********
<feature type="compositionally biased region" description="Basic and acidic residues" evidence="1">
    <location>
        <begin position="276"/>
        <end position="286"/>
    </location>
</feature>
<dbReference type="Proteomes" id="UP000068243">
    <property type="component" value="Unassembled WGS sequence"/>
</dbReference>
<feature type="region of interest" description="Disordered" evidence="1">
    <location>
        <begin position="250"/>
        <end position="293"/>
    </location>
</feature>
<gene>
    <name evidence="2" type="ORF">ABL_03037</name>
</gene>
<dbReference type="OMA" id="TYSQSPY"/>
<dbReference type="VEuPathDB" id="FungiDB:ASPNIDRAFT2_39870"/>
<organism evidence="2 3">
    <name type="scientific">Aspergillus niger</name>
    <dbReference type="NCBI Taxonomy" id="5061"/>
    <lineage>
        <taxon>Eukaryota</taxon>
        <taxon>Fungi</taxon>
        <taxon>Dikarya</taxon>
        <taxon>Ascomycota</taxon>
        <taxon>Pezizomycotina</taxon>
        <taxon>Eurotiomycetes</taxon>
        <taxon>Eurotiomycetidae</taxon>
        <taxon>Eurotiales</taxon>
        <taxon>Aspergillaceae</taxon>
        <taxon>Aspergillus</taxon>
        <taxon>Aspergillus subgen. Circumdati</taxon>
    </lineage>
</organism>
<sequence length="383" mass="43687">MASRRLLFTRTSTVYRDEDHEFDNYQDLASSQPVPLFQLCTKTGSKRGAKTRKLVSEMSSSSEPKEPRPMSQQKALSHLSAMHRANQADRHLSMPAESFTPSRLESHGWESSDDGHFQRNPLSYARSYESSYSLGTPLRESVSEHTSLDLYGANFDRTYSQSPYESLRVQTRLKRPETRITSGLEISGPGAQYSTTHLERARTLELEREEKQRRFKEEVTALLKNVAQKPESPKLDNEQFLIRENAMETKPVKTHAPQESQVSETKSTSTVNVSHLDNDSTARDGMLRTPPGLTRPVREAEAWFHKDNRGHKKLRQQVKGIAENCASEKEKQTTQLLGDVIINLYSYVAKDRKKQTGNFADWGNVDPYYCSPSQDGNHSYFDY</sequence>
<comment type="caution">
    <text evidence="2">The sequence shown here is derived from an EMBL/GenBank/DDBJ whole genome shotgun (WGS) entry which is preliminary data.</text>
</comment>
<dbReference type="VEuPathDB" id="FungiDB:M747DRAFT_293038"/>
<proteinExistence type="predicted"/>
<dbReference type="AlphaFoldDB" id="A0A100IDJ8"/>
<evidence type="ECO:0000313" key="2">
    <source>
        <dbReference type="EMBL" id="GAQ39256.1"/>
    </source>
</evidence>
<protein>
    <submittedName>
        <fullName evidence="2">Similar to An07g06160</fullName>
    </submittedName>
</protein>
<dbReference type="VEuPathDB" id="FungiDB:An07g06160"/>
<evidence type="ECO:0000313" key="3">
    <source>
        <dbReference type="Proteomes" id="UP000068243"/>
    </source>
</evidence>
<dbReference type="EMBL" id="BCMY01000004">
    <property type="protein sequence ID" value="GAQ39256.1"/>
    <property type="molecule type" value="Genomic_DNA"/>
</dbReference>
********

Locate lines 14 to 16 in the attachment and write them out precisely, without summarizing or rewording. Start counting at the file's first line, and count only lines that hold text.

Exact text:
    </location>
</feature>
<gene>